FORT COLLINS, Colo. – In the almost two decades since its founding, Fort Collins-based business incubator Innosphere has eagerly embraced emerging market trends, helping more than a thousand entrepreneurs build successful bioscience, clean tech, and enterprise software companies. So in 2014, when JP Morgan offered to fund a health-tech program at the incubator, Innosphere’s leadership jumped at the opportunity to enter the booming field of digital health innovation.
“We accepted Telespine, RxAssurance, Incendant, and Kindara into our first class,” said Alan Curtis, director of Innosphere’s digital health program. “They did phenomenal. Since then, we’ve brought on 10 more digital health startups.”
A non-profit established by the City of Fort Collins to foster economic development throughout Colorado, Innosphere has a strong presence in several cities along the Front Range, including Boulder and Denver. Over the course of its two-year programs, the incubator provides clients with the skills, advice, and connections they need to secure funding and grow.
“We measure our success in job creation for the state,” said Curtis. “To date, we’ve created more than 1,400 jobs for Colorado. In digital health, that number is likely in the hundreds.”
According to Curtis, the early success of Innosphere’s digital health program can be attributed to its rigorous nature. When a startup applies for admission into the program, Curtis and his team begin a meticulous process of technology validation, in which clinicians, technologists, and other subject-matter experts perform a comprehensive assessment of the startup’s product or service.
“If a company passes this first hurdle, then we move onto something called onboarding,” explained Curtis. “We’ll spend two months going through their customer discovery methods, their company’s financials, their hiring plan, their go-to-market strategy, and their access-to-capital strategy.”
Once onboarding is complete, Curtis and his team decide whether or not to accept the startup into Innosphere’s digital health program. As a general rule, the incubator prefers to accept Colorado-based companies with at least one full-time member, a finished prototype that has been shown to meet market needs, and a minimum of six-to-nine months of working capital.
“We’re really focused on the business-to-business side of healthcare,” said Curtis. “So if your startup has developed a consumer-focused health app, that’s probably not going to be a good fit for us.”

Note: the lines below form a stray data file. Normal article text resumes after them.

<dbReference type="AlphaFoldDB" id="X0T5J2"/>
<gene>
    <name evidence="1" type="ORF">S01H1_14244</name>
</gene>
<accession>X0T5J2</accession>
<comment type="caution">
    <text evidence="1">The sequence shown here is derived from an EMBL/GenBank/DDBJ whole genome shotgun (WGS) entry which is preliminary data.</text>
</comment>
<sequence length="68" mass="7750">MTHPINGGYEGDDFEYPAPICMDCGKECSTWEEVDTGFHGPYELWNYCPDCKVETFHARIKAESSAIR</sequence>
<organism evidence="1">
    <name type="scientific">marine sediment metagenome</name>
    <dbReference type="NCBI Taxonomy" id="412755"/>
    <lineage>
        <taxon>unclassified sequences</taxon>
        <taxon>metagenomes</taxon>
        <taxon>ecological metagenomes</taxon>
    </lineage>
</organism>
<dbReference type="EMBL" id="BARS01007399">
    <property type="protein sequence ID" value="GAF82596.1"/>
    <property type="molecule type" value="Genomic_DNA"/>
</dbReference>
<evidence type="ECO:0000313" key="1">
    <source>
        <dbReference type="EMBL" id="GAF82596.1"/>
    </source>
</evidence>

Upon admission into the program, companies are matched with advisors who have experience in the markets they are targeting. As part of Innosphere’s incubation support package, new clients are also connected with local businesses that provide them with legal, accounting, and HR services at a discounted rate.
“Next we spend quite a bit of time preparing for and running pilots. We cover all of the bases, identifying who a company needs to work with, what kind of data they will be extracting, who owns that data, and so on.”
According to Curtis, all of these steps are meant to make the startups in the digital health program investor-ready. Once they’ve reached this point, the incubator’s efforts shift to helping them gain access to capital, develop corporate relationships, and even, in the case of an acquisition, achieve a successful exit.
Working With the Ecosystem
“We absolutely do not compete with anyone in the state,” said Curtis. “Instead, we work with the members of our ecosystem to accelerate innovation throughout Colorado. For example, we’re sharing Visible Hand, a digital health startup focused on the senior care market, with the Boomtown Health-Tech Accelerator.”
According to Curtis, Innosphere is also sharing companies with the Boulder-based business accelerator TechStars, as well as the Denver-based ecosystem integrator Prime Health. Given how time-consuming and resource-intensive it can be to launch a digital health startup, Curtis sees these collaborations as vital to the long-term success of the 28 companies in Innosphere’s health-tech portfolio.
More than anything else, this willingness to collaborate has allowed Innosphere to position itself at the center of Colorado’s health innovation ecosystem. This central position allows it to support the hundreds of entrepreneurs who are currently trying to reimagine healthcare in Colorado. It also enables Innosphere to serve as a dependable partner to healthcare organizations that are interested in digital health innovation.
The incubator’s growing reputation in healthcare innovation has already attracted the attention of the Colorado Health Foundation, which is funding its current class of digital health startups. And its central position in the ecosystem was recently strengthened by the announcement that Innosphere had launched a seed fund.
But for Curtis, the best is yet to come.
“We’re moving away from some of the crowded areas in digital health like telehealth and patient engagement, and going deeper into the nuances of healthcare processes. We’re seeing some really exciting trends emerge in revenue cycle management, practice management, and workforce optimization. There are phenomenal startups out there doing great work in these areas, and we’re looking forward to working with them to make their companies successful.”